``Did you play spin the bottle when you were our age?'' This comes as a shock. Aren't I supposed to be the one seeking answers here? I consider not answering, but the sweet face that asked the question shows no signs of giving up. Besides, I realize my embarrassment is rising quickly -- and obviously -- from under my shirt collar. ``Uh, yes,'' I confess.
We're sitting in the cafeteria of Western Middle School in Alamance County, North Carolina: I am presented as ``a newspaper reporter from Boston'' to a gaggle of giggling girls. Our topic is the interests and concerns of ``kids'' in the middle-school, or junior-high, age group. For Clay, Alisa, Debo, ``J.J.,'' and Rhonda, the answers are remarkably similar to those of their contemporaries across the country: making friends, being part of the right group, and clothes.
For these five girls -- a self-confessed part of the school's cheerleader clique -- the clothing styles range from prep to punk. But wherever they fall in that spectrum of styles, they are deeply concerned, perhaps for the first time, about image -- how they ``look'' to their peers, and how they will be accepted.
Probed further for responses that might indicate a concern with something beyond their tight worlds, the girls speak of parties, movies, and rock-and-roll. But then one suggests that I talk to another group seated at another table. ``We're kind of silly,'' she says, amid a chorus of giggles. If nothing else, the suggestion bespeaks a certain wisdom.
Another table: four boys, two girls, racially mixed. There's immediate agreement that ``making a good impression with everybody else'' is a major concern. Then Greg Brown, a black eighth grader wearing a neat pink tie over a powder-blue shirt, adds that another big concern is ``making it in life.'' This is echoed by some of Greg's peers in Minnesota, who say grades are much more important to them at this stage than they were to their older siblings.
This talk of grades and ``making it'' among 13- and 14-year-olds reminds me of a woman I met while she was taking her daughter, a junior in high school, on a tour of a New England liberal arts college. ``I have one at home who is only in the eighth grade, and all he talks about is getting into Stanford,'' she lamented. ``I don't know where it comes from. We certainly never talk to him about getting in there or any other school. He's just a baby.''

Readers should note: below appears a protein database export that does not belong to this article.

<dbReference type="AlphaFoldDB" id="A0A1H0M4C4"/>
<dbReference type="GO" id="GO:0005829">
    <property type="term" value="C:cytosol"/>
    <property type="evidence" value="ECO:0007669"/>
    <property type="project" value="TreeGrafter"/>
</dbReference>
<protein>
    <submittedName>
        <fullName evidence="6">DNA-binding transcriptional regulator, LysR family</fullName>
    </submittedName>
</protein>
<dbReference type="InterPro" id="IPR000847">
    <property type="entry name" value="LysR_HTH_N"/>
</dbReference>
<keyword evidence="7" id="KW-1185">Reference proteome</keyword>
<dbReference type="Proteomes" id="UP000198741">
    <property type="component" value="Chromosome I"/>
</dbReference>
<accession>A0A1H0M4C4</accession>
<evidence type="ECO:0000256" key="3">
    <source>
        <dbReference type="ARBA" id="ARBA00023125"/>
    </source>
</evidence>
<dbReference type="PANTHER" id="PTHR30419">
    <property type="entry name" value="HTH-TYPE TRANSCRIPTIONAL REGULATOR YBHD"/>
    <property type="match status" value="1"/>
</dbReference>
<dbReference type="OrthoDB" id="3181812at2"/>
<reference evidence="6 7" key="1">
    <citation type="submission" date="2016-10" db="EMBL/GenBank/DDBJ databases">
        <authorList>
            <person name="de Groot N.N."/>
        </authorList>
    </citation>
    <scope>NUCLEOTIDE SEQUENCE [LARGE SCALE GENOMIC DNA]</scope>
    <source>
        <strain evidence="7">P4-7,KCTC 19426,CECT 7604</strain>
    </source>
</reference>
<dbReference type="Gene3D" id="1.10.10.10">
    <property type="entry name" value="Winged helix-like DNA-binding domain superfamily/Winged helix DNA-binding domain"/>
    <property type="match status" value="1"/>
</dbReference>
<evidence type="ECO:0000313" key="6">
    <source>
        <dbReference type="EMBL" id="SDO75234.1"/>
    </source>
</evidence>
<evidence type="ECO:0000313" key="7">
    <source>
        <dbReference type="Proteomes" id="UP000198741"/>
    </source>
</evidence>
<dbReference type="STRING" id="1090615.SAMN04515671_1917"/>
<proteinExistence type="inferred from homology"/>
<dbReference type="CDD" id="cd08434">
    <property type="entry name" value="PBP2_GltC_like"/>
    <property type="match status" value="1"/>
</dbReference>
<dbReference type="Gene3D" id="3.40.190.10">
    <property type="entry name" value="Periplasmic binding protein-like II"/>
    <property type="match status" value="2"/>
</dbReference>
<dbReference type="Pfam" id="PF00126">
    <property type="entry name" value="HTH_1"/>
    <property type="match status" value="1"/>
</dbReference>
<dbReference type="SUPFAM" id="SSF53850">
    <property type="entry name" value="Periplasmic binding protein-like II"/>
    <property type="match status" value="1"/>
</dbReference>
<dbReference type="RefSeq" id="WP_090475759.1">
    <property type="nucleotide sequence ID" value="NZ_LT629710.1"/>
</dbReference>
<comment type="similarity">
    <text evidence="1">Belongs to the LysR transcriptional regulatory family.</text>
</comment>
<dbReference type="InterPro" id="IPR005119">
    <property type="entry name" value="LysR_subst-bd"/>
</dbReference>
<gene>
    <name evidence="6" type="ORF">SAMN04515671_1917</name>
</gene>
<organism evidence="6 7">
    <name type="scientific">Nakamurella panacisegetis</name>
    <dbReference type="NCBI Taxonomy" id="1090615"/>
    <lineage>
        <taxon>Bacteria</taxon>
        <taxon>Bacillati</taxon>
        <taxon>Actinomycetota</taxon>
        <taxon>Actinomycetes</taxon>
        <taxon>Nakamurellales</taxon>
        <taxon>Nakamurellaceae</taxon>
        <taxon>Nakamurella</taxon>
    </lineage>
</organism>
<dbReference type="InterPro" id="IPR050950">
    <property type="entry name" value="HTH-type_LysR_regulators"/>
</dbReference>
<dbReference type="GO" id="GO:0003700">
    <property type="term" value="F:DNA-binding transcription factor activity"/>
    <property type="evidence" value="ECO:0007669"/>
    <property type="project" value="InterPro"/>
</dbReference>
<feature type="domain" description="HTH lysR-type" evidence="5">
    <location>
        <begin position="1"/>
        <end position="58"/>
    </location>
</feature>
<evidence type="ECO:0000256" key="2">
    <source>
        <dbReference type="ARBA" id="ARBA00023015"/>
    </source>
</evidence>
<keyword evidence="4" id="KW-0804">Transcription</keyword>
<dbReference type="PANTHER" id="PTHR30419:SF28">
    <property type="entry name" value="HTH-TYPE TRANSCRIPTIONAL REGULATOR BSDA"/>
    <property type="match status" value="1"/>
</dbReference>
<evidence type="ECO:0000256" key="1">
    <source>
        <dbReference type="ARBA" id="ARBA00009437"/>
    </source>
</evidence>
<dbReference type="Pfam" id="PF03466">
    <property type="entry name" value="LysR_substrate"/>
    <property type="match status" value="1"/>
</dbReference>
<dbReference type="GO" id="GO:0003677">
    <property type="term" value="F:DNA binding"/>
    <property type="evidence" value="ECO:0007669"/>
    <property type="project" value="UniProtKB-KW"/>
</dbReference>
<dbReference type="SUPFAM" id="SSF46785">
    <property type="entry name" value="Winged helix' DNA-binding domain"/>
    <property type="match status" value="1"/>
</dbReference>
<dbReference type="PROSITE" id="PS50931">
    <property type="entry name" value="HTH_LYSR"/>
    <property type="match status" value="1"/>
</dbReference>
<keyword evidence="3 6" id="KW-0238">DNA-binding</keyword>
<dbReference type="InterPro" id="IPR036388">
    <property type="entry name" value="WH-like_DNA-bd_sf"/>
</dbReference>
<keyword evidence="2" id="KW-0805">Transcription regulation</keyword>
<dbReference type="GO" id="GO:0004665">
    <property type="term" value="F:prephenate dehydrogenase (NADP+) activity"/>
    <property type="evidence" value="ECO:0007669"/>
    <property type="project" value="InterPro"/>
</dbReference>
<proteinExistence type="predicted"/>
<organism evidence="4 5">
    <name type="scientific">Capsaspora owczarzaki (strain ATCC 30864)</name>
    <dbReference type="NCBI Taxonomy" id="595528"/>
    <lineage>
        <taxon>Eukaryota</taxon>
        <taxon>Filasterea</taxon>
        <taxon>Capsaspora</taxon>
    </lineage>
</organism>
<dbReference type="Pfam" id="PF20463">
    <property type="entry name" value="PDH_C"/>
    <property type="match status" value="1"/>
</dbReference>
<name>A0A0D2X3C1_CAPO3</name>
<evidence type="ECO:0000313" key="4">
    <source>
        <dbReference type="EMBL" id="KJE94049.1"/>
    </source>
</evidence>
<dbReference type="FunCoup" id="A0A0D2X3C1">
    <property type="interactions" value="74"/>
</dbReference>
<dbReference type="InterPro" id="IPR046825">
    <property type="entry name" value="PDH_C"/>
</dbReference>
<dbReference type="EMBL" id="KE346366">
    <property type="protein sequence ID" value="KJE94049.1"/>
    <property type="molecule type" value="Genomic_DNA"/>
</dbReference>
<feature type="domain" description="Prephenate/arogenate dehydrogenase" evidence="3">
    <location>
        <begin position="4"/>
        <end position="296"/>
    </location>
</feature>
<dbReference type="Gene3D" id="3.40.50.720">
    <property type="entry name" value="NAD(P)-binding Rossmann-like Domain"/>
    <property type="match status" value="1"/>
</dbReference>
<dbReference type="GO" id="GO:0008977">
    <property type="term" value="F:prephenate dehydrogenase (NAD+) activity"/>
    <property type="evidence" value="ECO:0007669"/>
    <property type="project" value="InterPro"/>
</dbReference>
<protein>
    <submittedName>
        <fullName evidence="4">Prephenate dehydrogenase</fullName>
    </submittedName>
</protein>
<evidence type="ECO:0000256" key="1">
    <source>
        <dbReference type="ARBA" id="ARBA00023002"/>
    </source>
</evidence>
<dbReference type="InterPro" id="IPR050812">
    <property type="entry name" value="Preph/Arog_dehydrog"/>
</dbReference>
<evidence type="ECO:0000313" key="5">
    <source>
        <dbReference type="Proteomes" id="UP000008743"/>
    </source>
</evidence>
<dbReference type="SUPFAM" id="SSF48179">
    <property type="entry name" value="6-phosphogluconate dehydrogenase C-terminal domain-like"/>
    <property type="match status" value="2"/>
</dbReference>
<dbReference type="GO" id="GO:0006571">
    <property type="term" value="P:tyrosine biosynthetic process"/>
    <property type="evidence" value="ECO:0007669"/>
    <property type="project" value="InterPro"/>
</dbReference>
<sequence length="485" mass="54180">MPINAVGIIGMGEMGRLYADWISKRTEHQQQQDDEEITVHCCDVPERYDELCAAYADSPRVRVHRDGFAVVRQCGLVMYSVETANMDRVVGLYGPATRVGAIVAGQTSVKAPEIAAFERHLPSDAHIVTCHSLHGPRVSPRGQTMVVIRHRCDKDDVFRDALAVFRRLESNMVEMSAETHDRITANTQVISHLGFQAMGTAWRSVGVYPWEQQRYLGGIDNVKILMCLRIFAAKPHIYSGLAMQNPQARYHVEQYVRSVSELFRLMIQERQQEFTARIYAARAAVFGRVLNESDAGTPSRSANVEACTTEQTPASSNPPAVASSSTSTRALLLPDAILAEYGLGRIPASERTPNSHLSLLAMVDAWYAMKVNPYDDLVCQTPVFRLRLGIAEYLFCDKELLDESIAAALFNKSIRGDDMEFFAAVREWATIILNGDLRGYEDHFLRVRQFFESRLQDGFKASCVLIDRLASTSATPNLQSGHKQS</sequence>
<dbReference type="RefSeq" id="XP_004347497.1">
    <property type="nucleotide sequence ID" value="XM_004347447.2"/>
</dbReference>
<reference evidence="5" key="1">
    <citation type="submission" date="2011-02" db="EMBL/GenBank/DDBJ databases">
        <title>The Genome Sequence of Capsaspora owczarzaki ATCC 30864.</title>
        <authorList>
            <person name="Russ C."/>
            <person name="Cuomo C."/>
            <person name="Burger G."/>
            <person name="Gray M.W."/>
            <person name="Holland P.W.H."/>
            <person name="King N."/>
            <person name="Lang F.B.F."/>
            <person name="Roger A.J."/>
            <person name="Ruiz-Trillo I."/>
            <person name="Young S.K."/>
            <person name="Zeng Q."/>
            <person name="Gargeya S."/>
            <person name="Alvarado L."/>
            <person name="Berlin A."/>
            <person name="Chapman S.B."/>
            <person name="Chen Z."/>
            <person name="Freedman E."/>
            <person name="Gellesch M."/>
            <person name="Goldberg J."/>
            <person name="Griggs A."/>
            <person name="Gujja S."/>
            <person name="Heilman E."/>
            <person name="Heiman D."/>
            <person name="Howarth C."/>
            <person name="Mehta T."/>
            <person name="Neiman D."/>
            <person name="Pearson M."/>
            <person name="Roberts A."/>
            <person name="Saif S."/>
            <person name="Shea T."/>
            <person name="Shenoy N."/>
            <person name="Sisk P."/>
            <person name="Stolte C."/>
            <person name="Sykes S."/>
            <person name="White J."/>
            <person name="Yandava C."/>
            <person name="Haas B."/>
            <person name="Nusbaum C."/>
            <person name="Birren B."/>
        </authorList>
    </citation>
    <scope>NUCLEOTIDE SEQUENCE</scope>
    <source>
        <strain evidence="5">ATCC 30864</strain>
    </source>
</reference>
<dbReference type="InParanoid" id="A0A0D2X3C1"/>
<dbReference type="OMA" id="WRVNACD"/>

Perhaps. But as one junior high principal in Minneapolis told me, ``In so many ways my students are still babies, but babies with surprisingly adult concerns. That's why they need special care and understanding.''
It's an age group that is silly and vulnerable and prone to sudden change, but one that can also be astonishingly wise.
Back in Western Middle School's lunchroom, Tooey Loy's friends are rolling their eyes -- and giggling -- because Tooey's braces are making it a little tough for him to eat his salad gracefully. But the giggling stops and they all nod their heads in approbation when, during a discussion on drug abuse, Tooey says drugs are ``not a problem'' at Western because ``most of the time it seems drugs are for kids who are down. We don't need them because nobody's down here.''
At Stillwater Junior High School in Minnesota, a group of ninth-graders say they know all about the great difficulties kids in their age group are supposed to go through.
``And some of us do, I'm sure,'' says Melinda Driscoll. ``But sometimes we hear so much about adolescence ,'' she says, putting quotes around the word with her fingers, ``that we wonder, `When is all this going to happen to me?' ''
Her classmate, Dan Spencer, adds facetiously that his father has ``this great book'' on his shelf, ``something about `helping your child get through adolescence.' Sometimes I feel like asking him, `Do you really expect me to be like that?' ''
Down the hall, several students are sitting at the school's ``commons,'' two long tables next to some vending machines. Asked about their preoccupations and concerns, their answers have a familiar ring: making friends, ``what everybody else thinks of you,'' and clothes.
But one of the boys says clothes are really more important to the girls. What about the boys, then? What are they interested in? His answer is simply, ``Breakin'.'' Which means breakdancing.
I'm informed that the school's best breakdancer is recovering from a skiing mishap, but the students quickly point out Joel Olson is ``a pretty good breaker.'' Joel shrugs his shoulders in response, then giggles and shakes his head when asked to give a demonstration. His friends taunt him and I ask again to see what he can do, but the answer is, ``Nah.'' No sooner is that said, however, and Joel is up and on the floor, gliding about as if he had a slab of Minnesota ice beneath his feet. Then he stops, and walks away.
``He's embarrassed,'' says one of his friends. ``I'm kind of shocked he even did it,'' says another. ``No way,'' says a third. ``He wasn't going to lose a chance to make a good impression.'' --